Ever since the ransomware attack of WannaCry attacked more than 230,000 across the world, the healthcare industry’s concern over cybersecurity has risen. Although there were no patients harmed in the attack and no data compromised or stolen, there became a serious need for healthcare organizations to strengthen their security. One of the most considered options is to migrate the information to the cloud so it won’t get into the wrong hands again.

Security of the Cloud
Could moving information to the cloud be more secure? It is almost impossible to recover data has been encrypted by a ransomware which makes preventing it from being stolen in the first place so important. Keeping secure data on the cloud would be the best way to keep it backed up instead of on-premises. In the perfect situation, there would be enough warning to isolate a ransomware infection and recover important data. Until then, backing up data on the cloud is an ideal solution.

DRaaS as Prevention
After the attack of WannaCry, the public’s biggest concern was the amount of damage caused by the downtime. A simple backup can restore a production database, but a DRaaS solution will be much faster. This is simply because DR is a system of replication that combines software and the cloud. This system is designed to lower downtime in a data breach and get organizations back on their feet and running in no time. By providing third-party support and geographic diversity, DRaaS gives healthcare organizations better security than secondary sites.

Healthcare Industries’ Opinion
Due to the threats of cybersecurity and hackers attacking healthcare organizations, the industry knows something must be done. The organizations have recognized that using the cloud to strengthen security is the best option. The cloud can be used to manage threats, isolate incidents and backup important data. Most recently, the Secretary of State for Health and Social Care, Jeremy Hunt, was the first to sign off on an official guide to help the UK’s National Health Service (NHS) move to the cloud.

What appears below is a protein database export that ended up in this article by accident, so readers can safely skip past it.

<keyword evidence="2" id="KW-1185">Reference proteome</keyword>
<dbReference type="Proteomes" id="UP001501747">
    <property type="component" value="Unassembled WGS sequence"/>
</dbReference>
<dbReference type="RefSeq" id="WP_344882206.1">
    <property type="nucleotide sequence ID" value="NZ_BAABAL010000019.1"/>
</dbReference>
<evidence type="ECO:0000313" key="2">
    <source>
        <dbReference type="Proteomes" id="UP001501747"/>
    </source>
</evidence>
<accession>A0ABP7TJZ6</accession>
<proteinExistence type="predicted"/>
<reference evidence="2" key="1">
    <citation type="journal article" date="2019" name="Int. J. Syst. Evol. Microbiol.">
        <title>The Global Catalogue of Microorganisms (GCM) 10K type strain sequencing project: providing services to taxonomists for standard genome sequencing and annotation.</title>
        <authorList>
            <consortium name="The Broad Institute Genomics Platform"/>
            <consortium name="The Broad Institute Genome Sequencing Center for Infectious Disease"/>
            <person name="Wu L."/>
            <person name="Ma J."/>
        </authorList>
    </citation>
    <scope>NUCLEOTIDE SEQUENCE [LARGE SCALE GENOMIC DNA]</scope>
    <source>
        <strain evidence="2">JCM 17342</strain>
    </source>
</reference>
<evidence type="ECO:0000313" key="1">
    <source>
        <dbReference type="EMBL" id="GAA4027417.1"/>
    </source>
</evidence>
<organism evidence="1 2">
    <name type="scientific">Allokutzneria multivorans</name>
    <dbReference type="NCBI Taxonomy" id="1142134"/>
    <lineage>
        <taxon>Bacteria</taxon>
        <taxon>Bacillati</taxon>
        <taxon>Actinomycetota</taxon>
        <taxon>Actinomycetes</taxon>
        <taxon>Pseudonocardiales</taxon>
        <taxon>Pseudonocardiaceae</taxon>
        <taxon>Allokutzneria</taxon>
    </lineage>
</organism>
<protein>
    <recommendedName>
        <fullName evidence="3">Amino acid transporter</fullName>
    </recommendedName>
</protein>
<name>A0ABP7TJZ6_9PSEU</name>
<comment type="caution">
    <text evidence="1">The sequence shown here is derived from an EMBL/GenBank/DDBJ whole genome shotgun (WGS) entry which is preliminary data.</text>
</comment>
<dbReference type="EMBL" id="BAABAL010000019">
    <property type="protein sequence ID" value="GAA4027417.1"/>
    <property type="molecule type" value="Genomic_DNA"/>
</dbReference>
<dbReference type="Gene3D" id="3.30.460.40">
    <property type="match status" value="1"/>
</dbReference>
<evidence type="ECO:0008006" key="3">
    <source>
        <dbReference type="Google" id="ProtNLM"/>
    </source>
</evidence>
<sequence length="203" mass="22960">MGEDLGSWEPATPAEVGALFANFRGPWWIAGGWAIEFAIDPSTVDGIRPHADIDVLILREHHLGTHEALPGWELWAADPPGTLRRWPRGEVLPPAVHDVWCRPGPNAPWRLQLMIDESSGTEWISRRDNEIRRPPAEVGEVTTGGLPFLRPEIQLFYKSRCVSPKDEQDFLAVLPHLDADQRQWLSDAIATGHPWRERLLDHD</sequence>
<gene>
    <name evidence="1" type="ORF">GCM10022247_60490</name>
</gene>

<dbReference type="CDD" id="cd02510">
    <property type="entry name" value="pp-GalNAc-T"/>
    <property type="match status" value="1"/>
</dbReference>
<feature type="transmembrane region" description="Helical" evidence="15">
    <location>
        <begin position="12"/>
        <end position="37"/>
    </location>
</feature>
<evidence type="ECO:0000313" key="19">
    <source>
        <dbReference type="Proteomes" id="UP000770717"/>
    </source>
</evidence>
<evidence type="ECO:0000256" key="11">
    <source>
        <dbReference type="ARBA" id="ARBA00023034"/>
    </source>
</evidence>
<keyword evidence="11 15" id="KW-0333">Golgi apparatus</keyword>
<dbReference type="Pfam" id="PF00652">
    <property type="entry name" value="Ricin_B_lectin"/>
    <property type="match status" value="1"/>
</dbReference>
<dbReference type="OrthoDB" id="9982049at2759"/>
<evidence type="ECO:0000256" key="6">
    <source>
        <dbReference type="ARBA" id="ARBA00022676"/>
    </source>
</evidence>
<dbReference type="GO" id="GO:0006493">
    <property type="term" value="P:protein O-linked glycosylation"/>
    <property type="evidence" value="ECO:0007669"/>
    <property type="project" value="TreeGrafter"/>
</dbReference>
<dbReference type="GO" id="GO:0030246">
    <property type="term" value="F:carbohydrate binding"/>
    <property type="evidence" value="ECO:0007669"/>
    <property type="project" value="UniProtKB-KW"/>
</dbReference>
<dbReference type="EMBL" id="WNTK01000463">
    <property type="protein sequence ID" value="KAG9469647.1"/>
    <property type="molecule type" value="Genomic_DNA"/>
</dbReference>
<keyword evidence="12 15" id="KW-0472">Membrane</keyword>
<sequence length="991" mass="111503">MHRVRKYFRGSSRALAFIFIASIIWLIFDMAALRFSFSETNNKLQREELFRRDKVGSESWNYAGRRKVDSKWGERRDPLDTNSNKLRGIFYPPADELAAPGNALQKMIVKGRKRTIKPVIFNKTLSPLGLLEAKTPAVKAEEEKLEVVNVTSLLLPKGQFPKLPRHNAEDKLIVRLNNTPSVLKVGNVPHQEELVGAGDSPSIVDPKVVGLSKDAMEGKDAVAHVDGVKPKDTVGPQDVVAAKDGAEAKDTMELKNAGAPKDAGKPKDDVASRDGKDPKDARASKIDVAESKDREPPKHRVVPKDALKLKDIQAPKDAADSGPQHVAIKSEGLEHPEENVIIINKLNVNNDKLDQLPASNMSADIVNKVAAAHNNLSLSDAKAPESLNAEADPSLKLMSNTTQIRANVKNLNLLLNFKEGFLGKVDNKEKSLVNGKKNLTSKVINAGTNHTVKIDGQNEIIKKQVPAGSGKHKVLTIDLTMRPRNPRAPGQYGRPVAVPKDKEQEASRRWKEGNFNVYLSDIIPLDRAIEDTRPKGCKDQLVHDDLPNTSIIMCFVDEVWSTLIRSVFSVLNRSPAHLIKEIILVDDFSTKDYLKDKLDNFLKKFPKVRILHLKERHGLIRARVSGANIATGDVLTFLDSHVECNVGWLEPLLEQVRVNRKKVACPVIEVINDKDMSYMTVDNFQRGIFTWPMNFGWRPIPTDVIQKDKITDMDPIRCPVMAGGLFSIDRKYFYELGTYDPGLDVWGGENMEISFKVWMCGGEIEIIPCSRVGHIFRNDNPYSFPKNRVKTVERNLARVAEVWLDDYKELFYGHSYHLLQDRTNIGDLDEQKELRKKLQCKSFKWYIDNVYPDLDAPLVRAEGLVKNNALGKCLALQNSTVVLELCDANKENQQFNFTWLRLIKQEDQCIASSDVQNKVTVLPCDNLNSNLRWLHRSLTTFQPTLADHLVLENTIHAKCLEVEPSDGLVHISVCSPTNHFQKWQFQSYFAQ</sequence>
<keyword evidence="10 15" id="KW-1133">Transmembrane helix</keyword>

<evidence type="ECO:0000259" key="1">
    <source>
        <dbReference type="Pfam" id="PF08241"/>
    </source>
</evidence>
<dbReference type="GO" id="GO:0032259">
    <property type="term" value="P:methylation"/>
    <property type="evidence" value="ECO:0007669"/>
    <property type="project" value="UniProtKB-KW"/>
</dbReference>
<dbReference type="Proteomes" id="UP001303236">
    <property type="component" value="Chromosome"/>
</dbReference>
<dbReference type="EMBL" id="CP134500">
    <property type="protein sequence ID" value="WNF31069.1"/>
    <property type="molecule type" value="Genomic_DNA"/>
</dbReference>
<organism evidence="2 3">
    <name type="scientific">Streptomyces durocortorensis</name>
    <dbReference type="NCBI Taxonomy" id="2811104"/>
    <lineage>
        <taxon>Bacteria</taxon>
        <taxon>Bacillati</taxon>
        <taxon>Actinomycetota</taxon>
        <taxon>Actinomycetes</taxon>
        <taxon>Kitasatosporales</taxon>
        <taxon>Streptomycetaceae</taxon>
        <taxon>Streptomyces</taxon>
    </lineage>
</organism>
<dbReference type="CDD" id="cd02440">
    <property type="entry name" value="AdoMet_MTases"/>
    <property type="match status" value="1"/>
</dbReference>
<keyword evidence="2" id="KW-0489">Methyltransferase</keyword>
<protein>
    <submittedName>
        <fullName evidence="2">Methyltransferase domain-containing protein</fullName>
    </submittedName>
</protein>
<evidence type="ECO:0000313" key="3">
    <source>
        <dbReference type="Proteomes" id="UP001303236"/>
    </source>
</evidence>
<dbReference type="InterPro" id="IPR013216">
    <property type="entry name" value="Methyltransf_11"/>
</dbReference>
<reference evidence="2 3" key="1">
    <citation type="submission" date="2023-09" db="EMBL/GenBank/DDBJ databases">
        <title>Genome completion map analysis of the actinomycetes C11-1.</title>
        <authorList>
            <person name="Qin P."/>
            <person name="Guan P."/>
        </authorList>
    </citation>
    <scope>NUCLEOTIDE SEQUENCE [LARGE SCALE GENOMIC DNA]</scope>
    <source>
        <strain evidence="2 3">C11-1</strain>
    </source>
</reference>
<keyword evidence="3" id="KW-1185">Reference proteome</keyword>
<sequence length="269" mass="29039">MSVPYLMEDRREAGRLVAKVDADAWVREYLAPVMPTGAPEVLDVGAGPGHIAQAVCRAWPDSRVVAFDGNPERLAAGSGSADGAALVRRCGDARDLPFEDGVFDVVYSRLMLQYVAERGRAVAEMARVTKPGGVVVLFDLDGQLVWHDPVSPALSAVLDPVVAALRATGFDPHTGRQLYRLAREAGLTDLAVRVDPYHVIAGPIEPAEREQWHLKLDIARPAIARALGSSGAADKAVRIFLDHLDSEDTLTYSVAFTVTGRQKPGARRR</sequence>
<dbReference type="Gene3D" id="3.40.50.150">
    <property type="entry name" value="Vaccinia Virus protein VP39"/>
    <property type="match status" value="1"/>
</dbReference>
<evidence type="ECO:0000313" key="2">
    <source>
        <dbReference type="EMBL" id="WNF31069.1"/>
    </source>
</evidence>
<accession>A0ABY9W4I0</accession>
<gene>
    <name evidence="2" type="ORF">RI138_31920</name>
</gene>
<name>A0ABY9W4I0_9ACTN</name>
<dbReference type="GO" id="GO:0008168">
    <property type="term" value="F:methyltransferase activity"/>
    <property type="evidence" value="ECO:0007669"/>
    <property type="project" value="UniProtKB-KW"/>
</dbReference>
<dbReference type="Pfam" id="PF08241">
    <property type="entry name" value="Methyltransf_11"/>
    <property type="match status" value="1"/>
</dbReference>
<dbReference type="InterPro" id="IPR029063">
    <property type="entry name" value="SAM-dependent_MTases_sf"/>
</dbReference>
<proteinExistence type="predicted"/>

Although moving the cloud is favored by most, there are a few concerned about compliance. Many IT Departments in healthcare do not have the correct roles or expertise to implement the cloud into their security. But there are organizations to help those in the health industry to help utilize the cloud in their security. It’s imperative that the health organizations use the cloud technology to beef up their security and take strong measures against cybercriminals.

How Healthcare Can Adapt to Cyber Threats

As the healthcare advances in technology, cybersecurity threats rise. Cybercriminals are becoming increasingly more creative with their hacks, making the need to up security direr. With the rise of security incidents such as WannaCry or the proliferation of cryptocurrency coin miners, there is a growing risk of disrupting the delivery of healthcare. The healthcare industry must now adapt to a more comprehensive and security-centric strategy. There are a number of ways the industry is planning on advancing their security:

How Cybercriminals Attack
Cybercriminals have become quite crafty with how the attack the healthcare system. One of the new and most popular ways is exploiting the software supply chain. Since the health industry heavily relies on a network of partners, attackers will choose a supply-chain-based attack to breach an organization or to get to one of their suppliers.

This kind of attack can take up to three forms: hijacking a supplier’s domain to direct traffic to an infected domain, directly compromising the software of a supplier, or targeting any third-party hosting services. The healthcare industry is at high risk for these kinds of cyber attacks because of how much they use third-party partners and services.